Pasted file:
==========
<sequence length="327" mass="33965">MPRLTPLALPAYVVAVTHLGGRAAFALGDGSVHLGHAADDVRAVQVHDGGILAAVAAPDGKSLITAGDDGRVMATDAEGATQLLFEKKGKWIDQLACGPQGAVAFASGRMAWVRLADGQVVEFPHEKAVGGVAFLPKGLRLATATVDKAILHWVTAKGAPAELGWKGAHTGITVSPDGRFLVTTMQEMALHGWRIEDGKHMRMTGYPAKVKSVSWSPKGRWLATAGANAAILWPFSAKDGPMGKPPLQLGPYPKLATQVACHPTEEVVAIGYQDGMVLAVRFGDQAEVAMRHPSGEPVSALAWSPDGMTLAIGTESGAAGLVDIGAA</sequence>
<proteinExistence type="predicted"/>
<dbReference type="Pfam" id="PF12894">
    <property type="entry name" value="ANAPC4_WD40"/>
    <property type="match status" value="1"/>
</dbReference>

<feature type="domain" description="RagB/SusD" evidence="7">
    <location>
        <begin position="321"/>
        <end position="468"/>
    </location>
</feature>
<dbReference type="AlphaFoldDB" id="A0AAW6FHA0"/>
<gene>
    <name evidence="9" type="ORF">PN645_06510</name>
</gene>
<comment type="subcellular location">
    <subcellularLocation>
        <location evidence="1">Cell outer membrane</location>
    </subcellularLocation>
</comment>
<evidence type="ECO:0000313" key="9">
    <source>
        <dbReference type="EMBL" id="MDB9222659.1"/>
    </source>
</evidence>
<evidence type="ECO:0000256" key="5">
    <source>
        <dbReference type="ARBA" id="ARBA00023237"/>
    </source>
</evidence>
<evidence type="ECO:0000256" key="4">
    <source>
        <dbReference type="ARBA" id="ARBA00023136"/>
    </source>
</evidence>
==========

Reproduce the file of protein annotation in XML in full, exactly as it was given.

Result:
<sequence length="327" mass="33965">MPRLTPLALPAYVVAVTHLGGRAAFALGDGSVHLGHAADDVRAVQVHDGGILAAVAAPDGKSLITAGDDGRVMATDAEGATQLLFEKKGKWIDQLACGPQGAVAFASGRMAWVRLADGQVVEFPHEKAVGGVAFLPKGLRLATATVDKAILHWVTAKGAPAELGWKGAHTGITVSPDGRFLVTTMQEMALHGWRIEDGKHMRMTGYPAKVKSVSWSPKGRWLATAGANAAILWPFSAKDGPMGKPPLQLGPYPKLATQVACHPTEEVVAIGYQDGMVLAVRFGDQAEVAMRHPSGEPVSALAWSPDGMTLAIGTESGAAGLVDIGAA</sequence>
<proteinExistence type="predicted"/>
<dbReference type="Pfam" id="PF12894">
    <property type="entry name" value="ANAPC4_WD40"/>
    <property type="match status" value="1"/>
</dbReference>

<feature type="domain" description="RagB/SusD" evidence="7">
    <location>
        <begin position="321"/>
        <end position="468"/>
    </location>
</feature>
<dbReference type="AlphaFoldDB" id="A0AAW6FHA0"/>
<gene>
    <name evidence="9" type="ORF">PN645_06510</name>
</gene>
<comment type="subcellular location">
    <subcellularLocation>
        <location evidence="1">Cell outer membrane</location>
    </subcellularLocation>
</comment>
<evidence type="ECO:0000313" key="9">
    <source>
        <dbReference type="EMBL" id="MDB9222659.1"/>
    </source>
</evidence>
<evidence type="ECO:0000256" key="5">
    <source>
        <dbReference type="ARBA" id="ARBA00023237"/>
    </source>
</evidence>
<evidence type="ECO:0000256" key="4">
    <source>
        <dbReference type="ARBA" id="ARBA00023136"/>
    </source>
</evidence>